More about ODDT

The previous post mentioned a new project in the works, called ODDT (short for Open Drug Discovery Teams, or anachronistically “Oddity”). This is a project that was not even an idea 3 weeks ago when Sean Ekins started writing out some notes during a conference. In the interim time we got together and drew out a roadmap, built an app, put together some server infrastructure, and pitched the app in front of the Pistoia Dragon’s Den.

The project is currently immature, raw, and very far from finished – but this post covers some of the basics of what it is, and what it will grow into. From the outside looking in, ODDT is a free app that works on iPhones, iPods and iPads. The layout and mode of user interaction is unashamedly inspired by Flipboard, which to anyone who hasn’t already tried it, has a user experience well worthy of imitation.

The cover starts out by presenting a variety of topics, as shown on the right. The topics that we’re starting with include tuberculosis, malaria, HIV/AIDS, Huntington’s disease, Sanfilippo syndrome and green chemistry: six topics that are already amenable to open research, either because they are underfunded, as is the case for rare or neglected diseases, or are generally considered more of a public good than a competitive advantage, as is the case for green chemistry.

Each of the topics, once it is opened, displays a stream of news items. These are currently harvested from Twitter, by looking for specific hash tags. The Twitter infrastructure makes a great starting point for a source of news, because it has an open API, everything on it is public, and it is immensely popular. It is already being used by a number of scientists, in addition to many more people who have an interest in scientific research topics.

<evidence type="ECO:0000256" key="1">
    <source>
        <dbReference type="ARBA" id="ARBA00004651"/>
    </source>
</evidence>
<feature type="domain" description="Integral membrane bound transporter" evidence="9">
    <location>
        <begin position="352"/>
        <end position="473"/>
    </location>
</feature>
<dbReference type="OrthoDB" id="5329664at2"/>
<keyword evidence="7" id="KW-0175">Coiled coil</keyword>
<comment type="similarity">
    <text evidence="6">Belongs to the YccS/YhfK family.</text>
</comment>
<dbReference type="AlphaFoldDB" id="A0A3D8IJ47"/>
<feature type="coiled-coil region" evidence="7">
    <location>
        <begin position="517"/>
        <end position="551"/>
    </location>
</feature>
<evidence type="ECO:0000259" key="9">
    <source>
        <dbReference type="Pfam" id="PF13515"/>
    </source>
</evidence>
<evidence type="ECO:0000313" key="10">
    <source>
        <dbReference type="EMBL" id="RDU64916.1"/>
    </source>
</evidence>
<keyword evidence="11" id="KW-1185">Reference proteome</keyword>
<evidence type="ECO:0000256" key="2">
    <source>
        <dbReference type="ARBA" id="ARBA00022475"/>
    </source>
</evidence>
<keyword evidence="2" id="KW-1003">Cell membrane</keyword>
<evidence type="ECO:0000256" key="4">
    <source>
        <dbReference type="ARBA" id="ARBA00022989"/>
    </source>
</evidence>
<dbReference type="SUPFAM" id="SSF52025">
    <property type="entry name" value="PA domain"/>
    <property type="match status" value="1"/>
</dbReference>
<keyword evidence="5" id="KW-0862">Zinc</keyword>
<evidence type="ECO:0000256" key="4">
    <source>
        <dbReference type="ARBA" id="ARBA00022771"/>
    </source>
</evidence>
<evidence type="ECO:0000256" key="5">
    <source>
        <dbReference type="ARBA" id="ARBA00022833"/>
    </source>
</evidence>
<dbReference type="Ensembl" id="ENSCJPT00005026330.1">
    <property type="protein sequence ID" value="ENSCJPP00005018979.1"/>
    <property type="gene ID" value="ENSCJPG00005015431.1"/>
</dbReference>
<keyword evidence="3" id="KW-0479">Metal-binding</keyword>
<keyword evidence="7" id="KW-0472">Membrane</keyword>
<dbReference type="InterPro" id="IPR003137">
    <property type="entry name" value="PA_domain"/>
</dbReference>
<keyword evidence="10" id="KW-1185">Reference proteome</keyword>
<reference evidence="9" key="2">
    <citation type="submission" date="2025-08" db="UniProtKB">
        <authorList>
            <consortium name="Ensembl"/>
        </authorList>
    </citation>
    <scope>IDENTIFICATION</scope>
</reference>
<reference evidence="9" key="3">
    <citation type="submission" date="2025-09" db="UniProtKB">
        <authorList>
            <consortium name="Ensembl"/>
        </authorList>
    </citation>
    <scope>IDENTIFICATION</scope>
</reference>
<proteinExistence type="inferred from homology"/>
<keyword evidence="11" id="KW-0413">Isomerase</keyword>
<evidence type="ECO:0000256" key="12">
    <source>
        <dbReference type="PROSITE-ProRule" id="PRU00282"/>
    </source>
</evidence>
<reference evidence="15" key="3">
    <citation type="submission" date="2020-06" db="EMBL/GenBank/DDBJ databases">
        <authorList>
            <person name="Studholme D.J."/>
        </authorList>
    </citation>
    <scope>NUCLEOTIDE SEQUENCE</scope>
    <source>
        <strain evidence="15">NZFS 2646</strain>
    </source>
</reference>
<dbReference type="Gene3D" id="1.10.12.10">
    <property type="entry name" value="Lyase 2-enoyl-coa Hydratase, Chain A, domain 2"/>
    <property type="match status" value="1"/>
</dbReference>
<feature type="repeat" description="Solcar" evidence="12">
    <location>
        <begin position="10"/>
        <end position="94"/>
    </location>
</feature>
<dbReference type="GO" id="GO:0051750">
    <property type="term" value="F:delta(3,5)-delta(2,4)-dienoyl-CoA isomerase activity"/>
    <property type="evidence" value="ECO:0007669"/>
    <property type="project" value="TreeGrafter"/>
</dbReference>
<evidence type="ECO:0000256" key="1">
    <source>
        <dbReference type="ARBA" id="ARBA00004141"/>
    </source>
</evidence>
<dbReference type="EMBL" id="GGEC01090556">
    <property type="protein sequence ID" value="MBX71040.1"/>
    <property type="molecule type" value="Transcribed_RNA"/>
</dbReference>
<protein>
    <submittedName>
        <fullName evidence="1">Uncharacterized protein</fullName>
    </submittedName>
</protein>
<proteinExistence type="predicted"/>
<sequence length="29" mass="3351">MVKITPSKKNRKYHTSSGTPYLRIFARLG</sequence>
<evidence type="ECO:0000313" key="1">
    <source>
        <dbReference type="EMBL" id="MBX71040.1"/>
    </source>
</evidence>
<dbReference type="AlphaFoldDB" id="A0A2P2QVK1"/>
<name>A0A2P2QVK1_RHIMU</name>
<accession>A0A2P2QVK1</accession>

If you click on the first image at the top, a more detailed view will reveal that the page is taken up with a number of individual sections, many of which are culled from tweets. Most of these contain at least one link, and the links can be tapped on to open an inline browser, to see what it’s about. Other entries lead to data that has been recognised as marked-up chemical content: you can tell these, because the content is displayed inline. Molecules, reactions and datasheets are processed intelligently by the front-end app and the back-end server, and opens up a whole slew of options for making use of this data, such as detailed viewing, passing to other apps, or sharing it as part of a workflow.

At this very early stage, the ODDT project can be summed up as a kind of focused Twitter client with some chemistry-specific value added features. Which isn’t bad considering that the first line of code was written less than 2 weeks ago. One of the many appealing properties of this project is that it can be useful almost immediately, and can be ramped up steadily as it evolves. For example, the variety of different types of links and source data worthy of special treatment will grow. The server will likely start caching chemical data, allowing it to be sliced, spliced and searched. Other sources of topical information will be sought, and methods for injecting new content, besides tweeting, will be introduced. The concept of a subscription to particular topics will be developed, and this will morph into actual team membership. In this way the project will increasingly become a domain specific social network, rather than solely a content consumption interface.

In our discussions, Sean and I have decided to make progress on the ODDT project publicly available more or less real time, via blogs and various announcements. It seems appropriate, since the subject data is basically open science. And we are interested in hearing any feedback, at any in the development cycle – and if you’re interested in getting involved, let us know.

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